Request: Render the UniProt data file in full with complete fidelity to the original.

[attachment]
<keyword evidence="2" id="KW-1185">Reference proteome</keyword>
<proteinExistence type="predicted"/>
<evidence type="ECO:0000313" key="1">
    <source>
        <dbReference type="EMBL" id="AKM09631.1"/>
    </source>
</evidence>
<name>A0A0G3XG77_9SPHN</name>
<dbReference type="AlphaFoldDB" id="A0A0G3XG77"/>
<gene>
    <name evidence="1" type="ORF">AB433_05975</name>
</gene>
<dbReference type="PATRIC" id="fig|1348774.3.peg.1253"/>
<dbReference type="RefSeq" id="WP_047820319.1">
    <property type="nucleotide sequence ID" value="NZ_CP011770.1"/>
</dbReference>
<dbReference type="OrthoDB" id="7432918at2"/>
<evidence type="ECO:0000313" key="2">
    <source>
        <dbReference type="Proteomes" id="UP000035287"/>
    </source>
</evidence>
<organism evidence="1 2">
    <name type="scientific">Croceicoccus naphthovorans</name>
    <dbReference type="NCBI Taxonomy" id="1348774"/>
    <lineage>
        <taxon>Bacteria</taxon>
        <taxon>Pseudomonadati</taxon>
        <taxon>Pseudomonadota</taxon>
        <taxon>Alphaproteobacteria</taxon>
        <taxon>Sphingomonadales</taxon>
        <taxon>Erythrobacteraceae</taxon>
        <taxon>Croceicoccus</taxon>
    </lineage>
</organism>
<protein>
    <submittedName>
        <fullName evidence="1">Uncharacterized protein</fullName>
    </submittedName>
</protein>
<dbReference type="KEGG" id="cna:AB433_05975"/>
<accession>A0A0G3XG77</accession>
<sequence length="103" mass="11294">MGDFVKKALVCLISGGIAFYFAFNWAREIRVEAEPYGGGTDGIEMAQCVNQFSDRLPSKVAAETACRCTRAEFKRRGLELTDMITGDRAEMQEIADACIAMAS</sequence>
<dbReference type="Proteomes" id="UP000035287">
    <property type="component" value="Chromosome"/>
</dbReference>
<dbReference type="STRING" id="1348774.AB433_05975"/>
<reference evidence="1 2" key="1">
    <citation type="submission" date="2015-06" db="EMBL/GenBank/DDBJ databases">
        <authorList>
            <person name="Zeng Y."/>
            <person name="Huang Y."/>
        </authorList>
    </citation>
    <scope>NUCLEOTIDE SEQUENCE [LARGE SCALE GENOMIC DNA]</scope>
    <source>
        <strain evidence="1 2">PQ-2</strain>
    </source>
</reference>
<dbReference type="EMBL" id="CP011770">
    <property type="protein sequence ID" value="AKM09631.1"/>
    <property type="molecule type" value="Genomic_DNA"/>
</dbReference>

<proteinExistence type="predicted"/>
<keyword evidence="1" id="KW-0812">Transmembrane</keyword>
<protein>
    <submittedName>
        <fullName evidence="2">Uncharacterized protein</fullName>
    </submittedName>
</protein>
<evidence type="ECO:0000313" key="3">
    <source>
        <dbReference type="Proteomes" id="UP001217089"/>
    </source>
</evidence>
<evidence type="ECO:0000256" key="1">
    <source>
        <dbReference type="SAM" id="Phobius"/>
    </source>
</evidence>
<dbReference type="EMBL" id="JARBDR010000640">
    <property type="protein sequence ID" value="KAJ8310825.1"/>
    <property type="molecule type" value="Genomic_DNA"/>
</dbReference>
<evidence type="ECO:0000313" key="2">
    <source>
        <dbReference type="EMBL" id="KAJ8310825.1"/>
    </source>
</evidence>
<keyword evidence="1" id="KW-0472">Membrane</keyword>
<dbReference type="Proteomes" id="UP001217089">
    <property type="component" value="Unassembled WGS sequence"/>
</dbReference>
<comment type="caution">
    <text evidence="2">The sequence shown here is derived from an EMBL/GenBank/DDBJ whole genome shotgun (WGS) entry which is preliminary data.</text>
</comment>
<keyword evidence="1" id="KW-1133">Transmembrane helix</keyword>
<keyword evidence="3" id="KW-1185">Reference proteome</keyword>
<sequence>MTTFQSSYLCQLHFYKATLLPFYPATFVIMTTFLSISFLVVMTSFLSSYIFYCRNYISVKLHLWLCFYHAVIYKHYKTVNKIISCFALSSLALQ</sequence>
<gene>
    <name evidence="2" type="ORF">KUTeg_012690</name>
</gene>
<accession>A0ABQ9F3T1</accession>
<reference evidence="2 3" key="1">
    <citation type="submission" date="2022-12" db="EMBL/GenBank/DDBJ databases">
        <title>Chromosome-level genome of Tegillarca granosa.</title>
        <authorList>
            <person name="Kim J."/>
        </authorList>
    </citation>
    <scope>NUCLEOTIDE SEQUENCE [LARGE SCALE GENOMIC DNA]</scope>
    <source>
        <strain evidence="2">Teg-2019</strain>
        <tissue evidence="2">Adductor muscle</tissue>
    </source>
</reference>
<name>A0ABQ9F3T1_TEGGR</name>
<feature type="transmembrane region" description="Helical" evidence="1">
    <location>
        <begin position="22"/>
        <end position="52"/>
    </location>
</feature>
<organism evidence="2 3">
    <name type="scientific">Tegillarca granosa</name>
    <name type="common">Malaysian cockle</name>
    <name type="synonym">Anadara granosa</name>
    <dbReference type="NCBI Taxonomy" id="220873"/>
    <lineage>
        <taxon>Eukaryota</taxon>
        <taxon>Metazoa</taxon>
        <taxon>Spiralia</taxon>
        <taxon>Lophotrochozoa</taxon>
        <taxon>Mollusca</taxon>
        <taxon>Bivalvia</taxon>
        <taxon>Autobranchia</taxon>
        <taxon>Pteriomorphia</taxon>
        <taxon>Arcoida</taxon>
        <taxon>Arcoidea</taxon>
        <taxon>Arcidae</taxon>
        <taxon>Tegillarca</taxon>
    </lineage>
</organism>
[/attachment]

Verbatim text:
<keyword evidence="2" id="KW-1185">Reference proteome</keyword>
<proteinExistence type="predicted"/>
<evidence type="ECO:0000313" key="1">
    <source>
        <dbReference type="EMBL" id="AKM09631.1"/>
    </source>
</evidence>
<name>A0A0G3XG77_9SPHN</name>
<dbReference type="AlphaFoldDB" id="A0A0G3XG77"/>
<gene>
    <name evidence="1" type="ORF">AB433_05975</name>
</gene>
<dbReference type="PATRIC" id="fig|1348774.3.peg.1253"/>
<dbReference type="RefSeq" id="WP_047820319.1">
    <property type="nucleotide sequence ID" value="NZ_CP011770.1"/>
</dbReference>
<dbReference type="OrthoDB" id="7432918at2"/>
<evidence type="ECO:0000313" key="2">
    <source>
        <dbReference type="Proteomes" id="UP000035287"/>
    </source>
</evidence>
<organism evidence="1 2">
    <name type="scientific">Croceicoccus naphthovorans</name>
    <dbReference type="NCBI Taxonomy" id="1348774"/>
    <lineage>
        <taxon>Bacteria</taxon>
        <taxon>Pseudomonadati</taxon>
        <taxon>Pseudomonadota</taxon>
        <taxon>Alphaproteobacteria</taxon>
        <taxon>Sphingomonadales</taxon>
        <taxon>Erythrobacteraceae</taxon>
        <taxon>Croceicoccus</taxon>
    </lineage>
</organism>
<protein>
    <submittedName>
        <fullName evidence="1">Uncharacterized protein</fullName>
    </submittedName>
</protein>
<dbReference type="KEGG" id="cna:AB433_05975"/>
<accession>A0A0G3XG77</accession>
<sequence length="103" mass="11294">MGDFVKKALVCLISGGIAFYFAFNWAREIRVEAEPYGGGTDGIEMAQCVNQFSDRLPSKVAAETACRCTRAEFKRRGLELTDMITGDRAEMQEIADACIAMAS</sequence>
<dbReference type="Proteomes" id="UP000035287">
    <property type="component" value="Chromosome"/>
</dbReference>
<dbReference type="STRING" id="1348774.AB433_05975"/>
<reference evidence="1 2" key="1">
    <citation type="submission" date="2015-06" db="EMBL/GenBank/DDBJ databases">
        <authorList>
            <person name="Zeng Y."/>
            <person name="Huang Y."/>
        </authorList>
    </citation>
    <scope>NUCLEOTIDE SEQUENCE [LARGE SCALE GENOMIC DNA]</scope>
    <source>
        <strain evidence="1 2">PQ-2</strain>
    </source>
</reference>
<dbReference type="EMBL" id="CP011770">
    <property type="protein sequence ID" value="AKM09631.1"/>
    <property type="molecule type" value="Genomic_DNA"/>
</dbReference>

<proteinExistence type="predicted"/>
<keyword evidence="1" id="KW-0812">Transmembrane</keyword>
<protein>
    <submittedName>
        <fullName evidence="2">Uncharacterized protein</fullName>
    </submittedName>
</protein>
<evidence type="ECO:0000313" key="3">
    <source>
        <dbReference type="Proteomes" id="UP001217089"/>
    </source>
</evidence>
<evidence type="ECO:0000256" key="1">
    <source>
        <dbReference type="SAM" id="Phobius"/>
    </source>
</evidence>
<dbReference type="EMBL" id="JARBDR010000640">
    <property type="protein sequence ID" value="KAJ8310825.1"/>
    <property type="molecule type" value="Genomic_DNA"/>
</dbReference>
<evidence type="ECO:0000313" key="2">
    <source>
        <dbReference type="EMBL" id="KAJ8310825.1"/>
    </source>
</evidence>
<keyword evidence="1" id="KW-0472">Membrane</keyword>
<dbReference type="Proteomes" id="UP001217089">
    <property type="component" value="Unassembled WGS sequence"/>
</dbReference>
<comment type="caution">
    <text evidence="2">The sequence shown here is derived from an EMBL/GenBank/DDBJ whole genome shotgun (WGS) entry which is preliminary data.</text>
</comment>
<keyword evidence="1" id="KW-1133">Transmembrane helix</keyword>
<keyword evidence="3" id="KW-1185">Reference proteome</keyword>
<sequence>MTTFQSSYLCQLHFYKATLLPFYPATFVIMTTFLSISFLVVMTSFLSSYIFYCRNYISVKLHLWLCFYHAVIYKHYKTVNKIISCFALSSLALQ</sequence>
<gene>
    <name evidence="2" type="ORF">KUTeg_012690</name>
</gene>
<accession>A0ABQ9F3T1</accession>
<reference evidence="2 3" key="1">
    <citation type="submission" date="2022-12" db="EMBL/GenBank/DDBJ databases">
        <title>Chromosome-level genome of Tegillarca granosa.</title>
        <authorList>
            <person name="Kim J."/>
        </authorList>
    </citation>
    <scope>NUCLEOTIDE SEQUENCE [LARGE SCALE GENOMIC DNA]</scope>
    <source>
        <strain evidence="2">Teg-2019</strain>
        <tissue evidence="2">Adductor muscle</tissue>
    </source>
</reference>
<name>A0ABQ9F3T1_TEGGR</name>
<feature type="transmembrane region" description="Helical" evidence="1">
    <location>
        <begin position="22"/>
        <end position="52"/>
    </location>
</feature>
<organism evidence="2 3">
    <name type="scientific">Tegillarca granosa</name>
    <name type="common">Malaysian cockle</name>
    <name type="synonym">Anadara granosa</name>
    <dbReference type="NCBI Taxonomy" id="220873"/>
    <lineage>
        <taxon>Eukaryota</taxon>
        <taxon>Metazoa</taxon>
        <taxon>Spiralia</taxon>
        <taxon>Lophotrochozoa</taxon>
        <taxon>Mollusca</taxon>
        <taxon>Bivalvia</taxon>
        <taxon>Autobranchia</taxon>
        <taxon>Pteriomorphia</taxon>
        <taxon>Arcoida</taxon>
        <taxon>Arcoidea</taxon>
        <taxon>Arcidae</taxon>
        <taxon>Tegillarca</taxon>
    </lineage>
</organism>